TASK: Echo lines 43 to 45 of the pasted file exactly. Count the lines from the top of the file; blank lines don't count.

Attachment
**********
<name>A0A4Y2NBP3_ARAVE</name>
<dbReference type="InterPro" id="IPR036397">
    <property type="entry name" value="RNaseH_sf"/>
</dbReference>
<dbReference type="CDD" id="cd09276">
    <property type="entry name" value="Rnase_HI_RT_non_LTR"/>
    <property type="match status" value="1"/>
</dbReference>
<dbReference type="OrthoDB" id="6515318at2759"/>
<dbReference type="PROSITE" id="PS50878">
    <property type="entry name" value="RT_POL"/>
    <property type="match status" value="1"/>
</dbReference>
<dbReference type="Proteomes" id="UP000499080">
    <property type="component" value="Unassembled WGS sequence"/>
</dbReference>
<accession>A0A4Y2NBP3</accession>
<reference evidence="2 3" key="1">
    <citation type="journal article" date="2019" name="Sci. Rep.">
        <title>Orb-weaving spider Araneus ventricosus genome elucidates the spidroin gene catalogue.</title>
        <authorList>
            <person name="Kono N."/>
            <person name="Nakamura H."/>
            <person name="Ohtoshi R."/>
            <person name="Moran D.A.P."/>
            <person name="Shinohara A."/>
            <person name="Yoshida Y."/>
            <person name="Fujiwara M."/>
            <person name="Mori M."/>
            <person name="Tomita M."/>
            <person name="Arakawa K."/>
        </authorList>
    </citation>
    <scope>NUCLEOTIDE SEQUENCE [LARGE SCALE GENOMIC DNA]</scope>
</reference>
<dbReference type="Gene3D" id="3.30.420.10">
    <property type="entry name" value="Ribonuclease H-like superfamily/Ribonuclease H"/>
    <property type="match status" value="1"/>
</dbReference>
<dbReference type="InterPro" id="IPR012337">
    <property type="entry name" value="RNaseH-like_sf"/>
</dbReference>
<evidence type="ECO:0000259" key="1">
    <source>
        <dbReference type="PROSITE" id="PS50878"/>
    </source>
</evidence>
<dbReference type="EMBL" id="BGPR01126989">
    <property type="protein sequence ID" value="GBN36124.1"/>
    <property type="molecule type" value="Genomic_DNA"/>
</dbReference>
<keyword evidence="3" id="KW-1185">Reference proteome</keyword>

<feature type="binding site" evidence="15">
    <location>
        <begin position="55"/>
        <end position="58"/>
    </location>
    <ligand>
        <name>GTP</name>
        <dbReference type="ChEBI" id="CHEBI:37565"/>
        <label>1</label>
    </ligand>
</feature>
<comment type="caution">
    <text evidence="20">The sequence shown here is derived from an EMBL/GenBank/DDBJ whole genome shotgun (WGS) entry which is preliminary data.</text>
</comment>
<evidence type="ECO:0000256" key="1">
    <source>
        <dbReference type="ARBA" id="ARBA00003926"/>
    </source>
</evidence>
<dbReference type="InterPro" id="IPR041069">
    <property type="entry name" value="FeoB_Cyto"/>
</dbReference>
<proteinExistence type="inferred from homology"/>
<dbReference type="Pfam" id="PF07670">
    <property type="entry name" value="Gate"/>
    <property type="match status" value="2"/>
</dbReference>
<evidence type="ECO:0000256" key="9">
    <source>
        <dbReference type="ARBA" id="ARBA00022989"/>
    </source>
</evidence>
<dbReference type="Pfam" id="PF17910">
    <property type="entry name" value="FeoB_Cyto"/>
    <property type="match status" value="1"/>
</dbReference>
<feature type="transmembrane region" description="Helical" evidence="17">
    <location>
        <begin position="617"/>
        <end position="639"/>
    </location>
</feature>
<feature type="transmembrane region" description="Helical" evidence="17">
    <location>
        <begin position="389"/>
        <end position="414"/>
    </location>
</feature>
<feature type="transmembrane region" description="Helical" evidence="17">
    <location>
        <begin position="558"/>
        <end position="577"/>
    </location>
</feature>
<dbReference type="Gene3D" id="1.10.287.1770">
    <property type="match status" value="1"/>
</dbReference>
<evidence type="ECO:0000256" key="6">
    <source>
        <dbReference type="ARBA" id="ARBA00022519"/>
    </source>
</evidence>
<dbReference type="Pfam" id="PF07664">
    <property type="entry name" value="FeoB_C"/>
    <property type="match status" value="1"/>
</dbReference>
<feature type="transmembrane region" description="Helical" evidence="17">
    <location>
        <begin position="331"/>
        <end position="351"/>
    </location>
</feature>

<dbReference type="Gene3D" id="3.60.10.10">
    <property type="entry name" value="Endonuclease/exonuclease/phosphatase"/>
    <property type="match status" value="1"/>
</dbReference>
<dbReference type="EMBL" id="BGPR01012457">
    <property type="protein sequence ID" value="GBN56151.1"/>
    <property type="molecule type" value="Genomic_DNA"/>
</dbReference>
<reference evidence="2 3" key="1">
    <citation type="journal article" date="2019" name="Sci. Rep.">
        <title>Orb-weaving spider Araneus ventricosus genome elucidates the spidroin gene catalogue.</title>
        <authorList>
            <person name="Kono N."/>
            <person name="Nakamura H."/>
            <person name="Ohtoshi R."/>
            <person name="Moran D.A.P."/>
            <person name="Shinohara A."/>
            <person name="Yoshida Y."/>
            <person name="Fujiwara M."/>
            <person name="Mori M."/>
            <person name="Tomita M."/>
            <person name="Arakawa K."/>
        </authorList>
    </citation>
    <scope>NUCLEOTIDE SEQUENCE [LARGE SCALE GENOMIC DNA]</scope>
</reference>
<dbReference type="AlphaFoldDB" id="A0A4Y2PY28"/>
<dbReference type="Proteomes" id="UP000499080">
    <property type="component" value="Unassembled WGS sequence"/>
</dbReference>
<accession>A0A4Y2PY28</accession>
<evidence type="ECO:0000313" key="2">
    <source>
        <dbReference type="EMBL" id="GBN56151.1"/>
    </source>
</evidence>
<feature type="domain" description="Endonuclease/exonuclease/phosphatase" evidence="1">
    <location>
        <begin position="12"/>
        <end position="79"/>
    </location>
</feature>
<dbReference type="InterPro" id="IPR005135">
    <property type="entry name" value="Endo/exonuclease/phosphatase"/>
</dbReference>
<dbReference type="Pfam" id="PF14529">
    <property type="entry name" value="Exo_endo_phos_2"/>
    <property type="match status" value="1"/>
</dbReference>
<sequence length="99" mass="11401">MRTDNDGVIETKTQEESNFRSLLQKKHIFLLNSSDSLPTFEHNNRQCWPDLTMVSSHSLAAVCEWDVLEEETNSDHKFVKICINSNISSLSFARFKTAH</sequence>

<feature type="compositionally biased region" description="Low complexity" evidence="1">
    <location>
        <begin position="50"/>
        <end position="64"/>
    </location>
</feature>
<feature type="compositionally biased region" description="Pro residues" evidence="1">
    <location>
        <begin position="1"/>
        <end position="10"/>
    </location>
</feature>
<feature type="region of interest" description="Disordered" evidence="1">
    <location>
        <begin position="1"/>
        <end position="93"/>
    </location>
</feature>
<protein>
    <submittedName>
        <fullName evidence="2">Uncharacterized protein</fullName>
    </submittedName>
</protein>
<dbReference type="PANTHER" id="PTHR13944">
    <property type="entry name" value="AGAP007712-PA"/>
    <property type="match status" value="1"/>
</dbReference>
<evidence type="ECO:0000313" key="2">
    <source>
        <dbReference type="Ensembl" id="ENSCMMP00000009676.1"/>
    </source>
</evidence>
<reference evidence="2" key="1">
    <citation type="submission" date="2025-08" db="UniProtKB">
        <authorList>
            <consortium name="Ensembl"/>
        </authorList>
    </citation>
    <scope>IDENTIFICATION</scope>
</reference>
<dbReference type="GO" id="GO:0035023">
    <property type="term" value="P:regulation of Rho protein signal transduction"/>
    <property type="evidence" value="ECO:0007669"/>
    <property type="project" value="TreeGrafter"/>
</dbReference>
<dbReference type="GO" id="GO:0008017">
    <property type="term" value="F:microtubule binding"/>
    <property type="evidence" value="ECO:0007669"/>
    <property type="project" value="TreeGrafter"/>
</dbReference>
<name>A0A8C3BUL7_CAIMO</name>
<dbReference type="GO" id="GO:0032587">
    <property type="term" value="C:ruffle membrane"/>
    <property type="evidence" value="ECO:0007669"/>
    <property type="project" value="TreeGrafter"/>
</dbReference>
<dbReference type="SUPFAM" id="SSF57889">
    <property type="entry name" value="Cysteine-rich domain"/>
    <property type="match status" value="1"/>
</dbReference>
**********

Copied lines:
<evidence type="ECO:0000259" key="1">
    <source>
        <dbReference type="PROSITE" id="PS50878"/>